Magnuson: ‘Don’t Cherry-Pick Outcomes’

Magnuson: ‘Don’t Cherry-Pick Outcomes’

Katherine MagnusonStop worrying so much about whether or not early childhood education programs are working, researcher Katherine Magnuson told School of Education and Social Policy (SESP) doctoral students during a recent guest lecture and lively discussion in Annenberg Hall.

“The more important question is ‘how do we get the program to serve kids more effectively?’” said Magnuson (PhD03), professor and doctoral program chair at the University of Wisconsin-Madison’s School of Social Work. “It may not be a one-size-fits-all answer.”

Magnuson, speaking in the same classroom where she once sat through orientation as a doctoral student, discussed her research on early childhood education as part of the Human Development and Social Policy Program Colloquium Series.

“SESP gave me important foundations in empirical research and critical thinking,” Magnuson said afterward. “I still remember key points from my professors; Dan McAdams explaining the importance of attachment research, Dan Lewis convincing us all that we could become qualitative researchers, and Tom Cook saying he never believes anyone’s dissertation findings,” Magnuson said.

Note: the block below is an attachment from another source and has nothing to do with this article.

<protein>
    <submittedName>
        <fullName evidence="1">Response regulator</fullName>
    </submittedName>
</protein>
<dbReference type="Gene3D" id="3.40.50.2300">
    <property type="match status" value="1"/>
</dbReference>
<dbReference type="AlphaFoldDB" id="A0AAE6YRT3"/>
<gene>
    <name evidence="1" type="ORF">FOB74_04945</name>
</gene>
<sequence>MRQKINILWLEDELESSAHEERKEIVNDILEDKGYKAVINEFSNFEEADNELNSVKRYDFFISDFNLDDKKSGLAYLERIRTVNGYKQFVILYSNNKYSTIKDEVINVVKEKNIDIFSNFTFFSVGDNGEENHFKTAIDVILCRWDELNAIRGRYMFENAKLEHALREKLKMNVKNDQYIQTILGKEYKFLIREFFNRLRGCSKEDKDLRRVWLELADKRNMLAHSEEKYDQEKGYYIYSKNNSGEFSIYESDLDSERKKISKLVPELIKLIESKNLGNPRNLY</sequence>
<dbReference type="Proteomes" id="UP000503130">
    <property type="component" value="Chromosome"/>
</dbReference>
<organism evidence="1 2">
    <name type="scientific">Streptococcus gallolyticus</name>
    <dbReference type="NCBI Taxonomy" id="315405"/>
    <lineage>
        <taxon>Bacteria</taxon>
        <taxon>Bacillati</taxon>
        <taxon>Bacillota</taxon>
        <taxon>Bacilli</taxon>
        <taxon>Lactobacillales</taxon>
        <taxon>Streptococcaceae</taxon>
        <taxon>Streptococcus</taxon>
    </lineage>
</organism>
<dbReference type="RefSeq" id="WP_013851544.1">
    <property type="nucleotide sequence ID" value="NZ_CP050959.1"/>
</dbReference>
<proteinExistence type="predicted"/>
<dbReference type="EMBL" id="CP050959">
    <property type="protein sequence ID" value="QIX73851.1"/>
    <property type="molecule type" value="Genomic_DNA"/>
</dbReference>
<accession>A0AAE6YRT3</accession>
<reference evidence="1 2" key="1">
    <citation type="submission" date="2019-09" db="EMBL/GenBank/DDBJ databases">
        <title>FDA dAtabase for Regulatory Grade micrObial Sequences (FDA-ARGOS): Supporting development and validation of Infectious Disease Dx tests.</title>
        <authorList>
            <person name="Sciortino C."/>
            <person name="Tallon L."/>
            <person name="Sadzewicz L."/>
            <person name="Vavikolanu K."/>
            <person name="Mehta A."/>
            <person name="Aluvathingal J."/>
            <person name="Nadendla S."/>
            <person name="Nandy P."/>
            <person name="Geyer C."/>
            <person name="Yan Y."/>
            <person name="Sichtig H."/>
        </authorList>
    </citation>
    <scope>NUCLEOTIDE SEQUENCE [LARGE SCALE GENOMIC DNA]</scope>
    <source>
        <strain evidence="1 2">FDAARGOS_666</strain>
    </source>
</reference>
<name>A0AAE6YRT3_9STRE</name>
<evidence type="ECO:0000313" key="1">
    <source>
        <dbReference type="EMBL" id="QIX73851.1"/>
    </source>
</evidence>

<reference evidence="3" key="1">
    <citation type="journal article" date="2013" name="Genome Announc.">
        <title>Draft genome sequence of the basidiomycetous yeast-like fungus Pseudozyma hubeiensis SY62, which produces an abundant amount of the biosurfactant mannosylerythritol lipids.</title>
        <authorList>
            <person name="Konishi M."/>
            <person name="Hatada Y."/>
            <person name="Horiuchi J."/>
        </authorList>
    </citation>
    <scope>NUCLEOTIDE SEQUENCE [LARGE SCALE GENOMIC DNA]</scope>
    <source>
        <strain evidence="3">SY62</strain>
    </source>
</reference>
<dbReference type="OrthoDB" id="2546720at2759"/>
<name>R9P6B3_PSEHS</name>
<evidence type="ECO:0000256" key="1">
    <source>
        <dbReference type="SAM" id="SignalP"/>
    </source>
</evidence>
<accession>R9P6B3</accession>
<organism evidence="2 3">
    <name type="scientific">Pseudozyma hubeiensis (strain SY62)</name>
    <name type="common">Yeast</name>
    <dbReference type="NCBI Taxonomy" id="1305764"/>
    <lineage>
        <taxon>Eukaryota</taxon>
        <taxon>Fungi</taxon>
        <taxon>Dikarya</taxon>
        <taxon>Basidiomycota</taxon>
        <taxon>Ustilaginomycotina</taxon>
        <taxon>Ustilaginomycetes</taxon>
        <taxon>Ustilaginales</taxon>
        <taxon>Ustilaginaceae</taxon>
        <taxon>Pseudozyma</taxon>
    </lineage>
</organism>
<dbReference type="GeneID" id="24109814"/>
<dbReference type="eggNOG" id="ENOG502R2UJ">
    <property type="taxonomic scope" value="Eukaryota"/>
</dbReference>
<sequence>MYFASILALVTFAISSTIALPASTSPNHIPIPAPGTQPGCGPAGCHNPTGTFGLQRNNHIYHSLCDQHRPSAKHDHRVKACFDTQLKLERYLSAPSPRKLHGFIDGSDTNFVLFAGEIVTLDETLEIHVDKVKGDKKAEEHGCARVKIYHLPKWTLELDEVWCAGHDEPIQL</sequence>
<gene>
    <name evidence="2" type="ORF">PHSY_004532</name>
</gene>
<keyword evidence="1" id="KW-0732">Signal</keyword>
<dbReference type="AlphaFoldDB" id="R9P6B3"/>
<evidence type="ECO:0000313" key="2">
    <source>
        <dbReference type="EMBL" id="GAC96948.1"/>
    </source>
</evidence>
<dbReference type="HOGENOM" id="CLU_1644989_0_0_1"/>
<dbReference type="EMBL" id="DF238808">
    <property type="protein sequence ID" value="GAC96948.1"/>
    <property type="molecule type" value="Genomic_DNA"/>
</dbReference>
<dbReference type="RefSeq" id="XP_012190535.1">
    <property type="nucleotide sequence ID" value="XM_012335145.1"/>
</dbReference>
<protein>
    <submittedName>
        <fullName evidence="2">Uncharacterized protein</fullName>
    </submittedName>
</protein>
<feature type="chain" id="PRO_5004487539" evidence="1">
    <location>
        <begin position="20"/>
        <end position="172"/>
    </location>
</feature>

Magnuson’s research focuses on the development and well-being of poor children and their families. She looks at how economic disparities affect a child’s development and how these effects can be altered by policies and programs, especially early childhood education programs.

Her most recent research, a comprehensive review published in Educational Researcher, found lasting effects of quality early childhood education through high school.

During her talk, “Leveraging Meta-Analytic Methods to Inform Successful Early Childhood Education at Scale,” Magnuson advised students to resist cherry-picking particular outcomes and instead holistically analyze the purpose of early childhood education programs.

“There are lots of interesting early childhood questions yet to be asked and answered,” Magnuson said. “Focus on learning more about how to improve program quality, rather than asking ‘does it work?’

“Think about it as formative evaluation,” she added. “You don’t just want to know whether a student knows math; you want to know how they understand math and what can be done differently to improve the program.”

Previous HDSP colloquium speakers have included alumna Susan Popkin (BS82, MS86, PhD88), senior fellow in the Metropolitan Housing and Communities Policy Center and director of the Program on Neighborhoods and Youth Development at the Urban Institute; and Christian Maroy, professor at the University of Montreal and Canada research chair on education policies.

By Julie Deardorff
Last Modified: 11/29/17